Tell us a about you, your mob and your position here at KYC.
My name\’s Dylan Murphy-Pettit. I\’m a proud Wakka Wakka on my mum’s side, so Cherbourg in Queensland, and I\’m a Wemba Wemba man from Victoria on my father\’s side. I’m originally from Gippsland, on Gunai/Kurnai Country. Predominately country-raised, moving across the state living on Dja Dja Wurrung Country in Bendigo, Latje Latje Country in Mildura, and now living on Wurundjeri Country here in Naarm.
I’m now currently working as the Marram Nganyin Youth Mentoring Program Officer at the Koorie Youth Council. I\’ve been in the role since July of 2022. Formally, before that, I was an Executive Member for a number of years dating all the way back to 2015. I came through with Indi and a lot of other deadly mob at that stage and took part in things like the Koorie Youth Summit. I was a delegate at the start and then from there became more involved running workshops and facilitating panels.
Is there someone that has inspired you to be the leader that you are today?
Definitely my mother. She\’s a prominent community member down in Gippsland for a long time and she\’s always pushed and motivated me to do my part. Coming up in the rank, so to speak, and helping out and working with community. She helped me do my application for the executive. She’s always motivating me and being an inspiration. She’s such a giving and caring person. A role model. Definitely someone to have in your corner.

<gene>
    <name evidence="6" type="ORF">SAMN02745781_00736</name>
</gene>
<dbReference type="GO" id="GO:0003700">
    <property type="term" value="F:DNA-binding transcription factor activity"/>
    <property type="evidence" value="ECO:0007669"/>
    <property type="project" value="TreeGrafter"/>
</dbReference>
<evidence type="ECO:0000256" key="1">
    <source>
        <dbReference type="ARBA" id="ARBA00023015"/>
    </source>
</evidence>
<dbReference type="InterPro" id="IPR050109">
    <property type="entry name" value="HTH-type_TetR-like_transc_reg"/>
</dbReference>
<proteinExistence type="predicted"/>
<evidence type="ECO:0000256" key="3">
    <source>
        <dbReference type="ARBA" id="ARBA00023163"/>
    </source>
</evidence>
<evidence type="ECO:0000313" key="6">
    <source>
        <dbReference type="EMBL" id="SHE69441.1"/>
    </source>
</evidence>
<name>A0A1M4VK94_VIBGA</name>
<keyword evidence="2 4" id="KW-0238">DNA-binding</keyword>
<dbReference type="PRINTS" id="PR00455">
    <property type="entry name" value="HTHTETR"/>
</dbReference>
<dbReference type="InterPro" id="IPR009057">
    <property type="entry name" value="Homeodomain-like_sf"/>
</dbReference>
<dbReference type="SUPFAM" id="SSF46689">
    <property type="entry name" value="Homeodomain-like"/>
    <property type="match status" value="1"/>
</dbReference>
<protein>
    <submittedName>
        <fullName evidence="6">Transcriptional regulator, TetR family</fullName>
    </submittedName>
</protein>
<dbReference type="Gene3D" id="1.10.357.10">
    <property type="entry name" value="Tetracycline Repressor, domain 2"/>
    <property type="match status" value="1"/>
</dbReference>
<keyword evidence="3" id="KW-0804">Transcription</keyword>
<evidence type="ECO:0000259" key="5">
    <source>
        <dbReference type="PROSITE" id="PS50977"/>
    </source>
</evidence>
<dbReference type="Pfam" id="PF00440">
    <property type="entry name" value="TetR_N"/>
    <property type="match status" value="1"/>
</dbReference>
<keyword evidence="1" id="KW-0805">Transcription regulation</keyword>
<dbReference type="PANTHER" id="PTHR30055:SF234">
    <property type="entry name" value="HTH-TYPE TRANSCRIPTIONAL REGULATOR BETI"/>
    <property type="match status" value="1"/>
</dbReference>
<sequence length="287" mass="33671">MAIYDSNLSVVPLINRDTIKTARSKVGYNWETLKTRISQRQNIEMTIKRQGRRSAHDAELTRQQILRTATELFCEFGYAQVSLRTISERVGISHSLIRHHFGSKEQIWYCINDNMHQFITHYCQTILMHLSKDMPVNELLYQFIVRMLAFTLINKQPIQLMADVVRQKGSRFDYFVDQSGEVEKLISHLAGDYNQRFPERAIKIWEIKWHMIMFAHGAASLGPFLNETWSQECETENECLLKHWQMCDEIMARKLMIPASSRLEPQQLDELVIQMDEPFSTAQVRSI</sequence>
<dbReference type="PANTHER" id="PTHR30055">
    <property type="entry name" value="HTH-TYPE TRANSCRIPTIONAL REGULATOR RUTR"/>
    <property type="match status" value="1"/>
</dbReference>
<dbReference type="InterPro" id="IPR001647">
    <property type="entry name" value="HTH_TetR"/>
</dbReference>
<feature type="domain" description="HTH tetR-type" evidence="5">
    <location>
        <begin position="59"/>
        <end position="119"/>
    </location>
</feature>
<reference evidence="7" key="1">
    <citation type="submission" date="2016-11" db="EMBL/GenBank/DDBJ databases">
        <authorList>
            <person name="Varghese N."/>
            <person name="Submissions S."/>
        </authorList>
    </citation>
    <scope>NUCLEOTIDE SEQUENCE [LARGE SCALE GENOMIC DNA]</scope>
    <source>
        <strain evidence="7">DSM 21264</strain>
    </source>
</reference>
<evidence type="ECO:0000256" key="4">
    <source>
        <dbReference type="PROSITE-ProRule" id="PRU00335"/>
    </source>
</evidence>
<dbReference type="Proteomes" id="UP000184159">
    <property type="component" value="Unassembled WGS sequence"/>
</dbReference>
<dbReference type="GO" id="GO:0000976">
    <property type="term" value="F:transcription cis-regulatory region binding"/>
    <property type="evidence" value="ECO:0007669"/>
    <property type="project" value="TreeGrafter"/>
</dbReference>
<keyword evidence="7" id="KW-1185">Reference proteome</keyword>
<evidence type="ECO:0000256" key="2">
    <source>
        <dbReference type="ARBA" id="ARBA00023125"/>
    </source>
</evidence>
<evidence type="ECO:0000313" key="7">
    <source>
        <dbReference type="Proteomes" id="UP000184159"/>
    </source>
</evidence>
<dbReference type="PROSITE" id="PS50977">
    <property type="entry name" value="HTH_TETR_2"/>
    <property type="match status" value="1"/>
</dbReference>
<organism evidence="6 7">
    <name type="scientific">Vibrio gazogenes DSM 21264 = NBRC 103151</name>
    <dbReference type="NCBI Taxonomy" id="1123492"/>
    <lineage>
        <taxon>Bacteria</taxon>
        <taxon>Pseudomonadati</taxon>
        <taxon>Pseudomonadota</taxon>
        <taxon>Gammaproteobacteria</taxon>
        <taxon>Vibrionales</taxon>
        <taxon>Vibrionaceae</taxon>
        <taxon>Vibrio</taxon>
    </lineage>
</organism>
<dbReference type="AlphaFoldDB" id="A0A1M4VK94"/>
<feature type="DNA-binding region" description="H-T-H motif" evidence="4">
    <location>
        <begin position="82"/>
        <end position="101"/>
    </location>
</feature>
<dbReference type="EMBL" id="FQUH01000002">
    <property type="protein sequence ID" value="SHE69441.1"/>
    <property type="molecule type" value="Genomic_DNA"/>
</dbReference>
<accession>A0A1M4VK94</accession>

What motivated you want go for Marram Nganyin role in particular? What makes you passionate about it?
I was actually ageing out as an Executive member and when you\’re at that stage, you\’re sort of like, oh my gosh this deadly organisation and the mob I’ve been a part of for so long is coming to an end. Fortunately, there was a position opening in the Marram Nganyin program.
I\’ve been previously involved as a mentor for a youth organisation and went to the last Marram Nganyin camp back in 2018. The deadly experience and opportunities that Marram Nganyin provides in bringing young mob from across the state together to connect and share and grow and learn with each other. That’s definitely one of the big things that drew me to the role, is just seeing that sort of magic that can happen when you do bring young people together. The beauty of the program, and what relates to me as well, is you don\’t have to be in the out-of-home care system or at risk or in the justice system to be a part of Marram Nganyin as a youth participant. As long as you\’re an Aboriginal young person in the state you\’re able to be a part of it.
What are you looking forward to doing in this role into the future? Is anything that you\’re particularly looking forward to?
Definitely the Marram Nganyin camp that\’s coming up. This is the first one we\’ve had since 2018. Obviously, a lot of time has passed and a lot of things have happened, not only just in general society, but community as well. It has different organisations involved in the program now and to bring them into the fold as well is definitely something I\’m looking forward to the most. Seeing how I can support them as much as possible in the space because when they go back out to their rural communities it\’s so easy to feel isolated.